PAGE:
First and foremost, the goal of an interview is to make a positive impression to the employer, evaluate the company, and to end the discussion with an invitation to the next stage whether that is an additional interview or receive an offer. Before you walk into any interview, you should know as much about the company and the position as you possibly can. Your CSP Search Consultant will be able to provide that information for you. In today’s world of mass communication, there’s no excuse for lack of research. Being prepared shows the utmost level of professionalism and courtesy to the employer which ultimately can only lead to a positive outcome.
Things to remember:
- People have to buy you before they buy from you.
- People hire and accept emotionally first and justify logically later.
- People are most sold by your conviction rather than by your persuasion.
- The decision to hire is made in the first 5 to 10 minutes of the interview, with the remaining time spent justifying that decision.
Sample questions to ask:
- Why is this position available?
- What are your goals for this position?
- What obstacles must be overcome for me in this position to succeed?
- How will my performance be evaluated?
- What opportunities are there for growth in the next 12 months? Two years? Five years?
To prepare, think about how you would answer the following questions:
- Tell me about yourself. Keep your answer in the professional realm only. Review your past positions, education and other strengths.
- What do you know about our organization? If you’ve done your research correctly, you should have no problem answering this one. Be positive.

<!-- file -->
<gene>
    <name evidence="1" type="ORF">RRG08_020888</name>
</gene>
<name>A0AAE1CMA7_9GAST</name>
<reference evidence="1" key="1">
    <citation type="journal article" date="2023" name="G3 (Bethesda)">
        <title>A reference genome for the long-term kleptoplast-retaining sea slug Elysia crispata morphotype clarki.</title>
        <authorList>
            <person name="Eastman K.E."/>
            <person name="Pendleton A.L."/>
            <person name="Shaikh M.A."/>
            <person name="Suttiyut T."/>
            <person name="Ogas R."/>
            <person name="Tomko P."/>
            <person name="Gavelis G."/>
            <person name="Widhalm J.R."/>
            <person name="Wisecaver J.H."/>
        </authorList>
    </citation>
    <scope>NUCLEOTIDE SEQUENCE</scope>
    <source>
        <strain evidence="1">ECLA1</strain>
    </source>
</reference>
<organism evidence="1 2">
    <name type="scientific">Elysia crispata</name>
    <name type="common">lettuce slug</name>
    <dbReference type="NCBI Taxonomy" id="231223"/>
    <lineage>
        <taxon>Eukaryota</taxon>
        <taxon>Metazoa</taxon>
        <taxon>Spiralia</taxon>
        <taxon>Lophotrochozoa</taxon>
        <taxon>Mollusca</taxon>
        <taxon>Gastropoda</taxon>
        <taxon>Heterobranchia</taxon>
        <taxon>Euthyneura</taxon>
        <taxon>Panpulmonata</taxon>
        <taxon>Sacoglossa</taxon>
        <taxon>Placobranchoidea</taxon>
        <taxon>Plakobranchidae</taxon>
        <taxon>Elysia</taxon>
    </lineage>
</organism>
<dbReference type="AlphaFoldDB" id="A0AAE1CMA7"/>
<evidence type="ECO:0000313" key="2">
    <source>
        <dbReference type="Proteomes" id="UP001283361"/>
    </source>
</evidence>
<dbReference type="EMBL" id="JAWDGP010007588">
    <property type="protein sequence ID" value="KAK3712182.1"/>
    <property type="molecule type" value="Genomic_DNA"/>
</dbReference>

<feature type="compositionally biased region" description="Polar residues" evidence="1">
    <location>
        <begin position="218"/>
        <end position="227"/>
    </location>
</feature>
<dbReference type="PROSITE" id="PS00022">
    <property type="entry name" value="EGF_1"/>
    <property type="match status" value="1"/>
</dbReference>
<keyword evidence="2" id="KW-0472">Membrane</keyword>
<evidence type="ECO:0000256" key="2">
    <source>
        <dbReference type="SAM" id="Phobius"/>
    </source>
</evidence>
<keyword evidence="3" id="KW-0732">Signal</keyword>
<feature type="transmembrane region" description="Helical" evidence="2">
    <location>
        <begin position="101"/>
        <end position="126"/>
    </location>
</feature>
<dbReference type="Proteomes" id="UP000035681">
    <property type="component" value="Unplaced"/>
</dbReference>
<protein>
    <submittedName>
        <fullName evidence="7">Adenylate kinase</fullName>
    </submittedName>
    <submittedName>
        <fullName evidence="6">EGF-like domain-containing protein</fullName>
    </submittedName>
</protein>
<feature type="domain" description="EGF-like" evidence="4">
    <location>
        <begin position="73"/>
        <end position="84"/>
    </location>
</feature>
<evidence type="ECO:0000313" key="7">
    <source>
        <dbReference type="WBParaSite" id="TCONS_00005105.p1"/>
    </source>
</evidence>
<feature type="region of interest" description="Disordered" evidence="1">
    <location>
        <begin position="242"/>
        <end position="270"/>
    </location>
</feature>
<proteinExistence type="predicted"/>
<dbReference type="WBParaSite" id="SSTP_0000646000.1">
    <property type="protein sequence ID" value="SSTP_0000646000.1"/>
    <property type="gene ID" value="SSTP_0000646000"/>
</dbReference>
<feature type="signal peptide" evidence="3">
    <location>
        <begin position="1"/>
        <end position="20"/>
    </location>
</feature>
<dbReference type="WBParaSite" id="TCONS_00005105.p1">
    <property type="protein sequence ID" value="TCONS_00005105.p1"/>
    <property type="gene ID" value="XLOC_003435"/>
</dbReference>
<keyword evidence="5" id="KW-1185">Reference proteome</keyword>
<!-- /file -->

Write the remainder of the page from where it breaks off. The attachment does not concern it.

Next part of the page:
- Why are you interested in this position? Relate how you feel your qualifications really match the requirements of the job. Also, express your desire to work for that company.
- What are the most significant accomplishments in your career so far? Pick recent accomplishments that relate to this position and its requirements.
- Describe a situation in which your work was criticized. Focus on how you solved the situation and how you became a better person because of it.
- How would you describe your personality?
- How do you perform under pressure?
- What have you done to improve yourself over the past year?
- What did you like least about your last position?
- Why are you leaving (did you leave) your present(last) company?
- What is your ideal working environment?
- How would your co.-workers describe you?
- What do you think of your boss?
- Have you ever fired anyone? What was the situation and how did you handle it?
- Are you creative?
- What are your goals in your career?
- Where do you see yourself in two years?
- Why should we hire you?
- What kind of salary are you looking for?
- What other types of jobs/companies are you considering?
- Arrive 15 minutes early. Late attendance is never excusable.
- Clarify questions. Be sure you answered the questions the employer really asked. Get the interviewer to describe the position and responsibilities early in the conversation so you can relate your skills and background to the position throughout the interview.
- Give your qualifications. Stress the accomplishments that are most pertinent to the job.
- Conduct yourself professionally. Be aware of what your body language is saying. Smile, make eye contact, don’t slouch and maintain composure.